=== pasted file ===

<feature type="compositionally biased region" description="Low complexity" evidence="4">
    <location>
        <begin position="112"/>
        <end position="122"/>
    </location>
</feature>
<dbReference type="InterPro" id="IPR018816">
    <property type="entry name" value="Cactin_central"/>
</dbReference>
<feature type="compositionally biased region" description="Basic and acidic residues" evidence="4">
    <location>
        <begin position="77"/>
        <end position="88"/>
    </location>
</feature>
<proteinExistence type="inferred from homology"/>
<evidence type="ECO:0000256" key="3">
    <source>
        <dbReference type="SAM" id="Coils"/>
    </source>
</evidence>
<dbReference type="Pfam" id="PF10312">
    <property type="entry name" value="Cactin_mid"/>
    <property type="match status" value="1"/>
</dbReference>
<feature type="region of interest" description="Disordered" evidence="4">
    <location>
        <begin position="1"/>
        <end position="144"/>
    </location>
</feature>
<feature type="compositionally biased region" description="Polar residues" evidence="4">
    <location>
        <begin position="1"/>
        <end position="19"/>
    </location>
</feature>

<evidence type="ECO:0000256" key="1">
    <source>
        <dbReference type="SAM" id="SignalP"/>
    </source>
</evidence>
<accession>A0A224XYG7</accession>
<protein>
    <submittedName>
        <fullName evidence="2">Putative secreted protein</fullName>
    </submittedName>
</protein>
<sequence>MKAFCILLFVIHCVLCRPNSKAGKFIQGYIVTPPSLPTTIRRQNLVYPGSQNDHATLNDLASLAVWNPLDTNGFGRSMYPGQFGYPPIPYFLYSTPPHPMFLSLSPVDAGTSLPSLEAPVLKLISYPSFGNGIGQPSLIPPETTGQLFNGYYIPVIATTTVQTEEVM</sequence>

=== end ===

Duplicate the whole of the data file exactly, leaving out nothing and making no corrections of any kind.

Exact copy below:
<feature type="compositionally biased region" description="Low complexity" evidence="4">
    <location>
        <begin position="112"/>
        <end position="122"/>
    </location>
</feature>
<dbReference type="InterPro" id="IPR018816">
    <property type="entry name" value="Cactin_central"/>
</dbReference>
<feature type="compositionally biased region" description="Basic and acidic residues" evidence="4">
    <location>
        <begin position="77"/>
        <end position="88"/>
    </location>
</feature>
<proteinExistence type="inferred from homology"/>
<evidence type="ECO:0000256" key="3">
    <source>
        <dbReference type="SAM" id="Coils"/>
    </source>
</evidence>
<dbReference type="Pfam" id="PF10312">
    <property type="entry name" value="Cactin_mid"/>
    <property type="match status" value="1"/>
</dbReference>
<feature type="region of interest" description="Disordered" evidence="4">
    <location>
        <begin position="1"/>
        <end position="144"/>
    </location>
</feature>
<feature type="compositionally biased region" description="Polar residues" evidence="4">
    <location>
        <begin position="1"/>
        <end position="19"/>
    </location>
</feature>

<evidence type="ECO:0000256" key="1">
    <source>
        <dbReference type="SAM" id="SignalP"/>
    </source>
</evidence>
<accession>A0A224XYG7</accession>
<protein>
    <submittedName>
        <fullName evidence="2">Putative secreted protein</fullName>
    </submittedName>
</protein>
<sequence>MKAFCILLFVIHCVLCRPNSKAGKFIQGYIVTPPSLPTTIRRQNLVYPGSQNDHATLNDLASLAVWNPLDTNGFGRSMYPGQFGYPPIPYFLYSTPPHPMFLSLSPVDAGTSLPSLEAPVLKLISYPSFGNGIGQPSLIPPETTGQLFNGYYIPVIATTTVQTEEVM</sequence>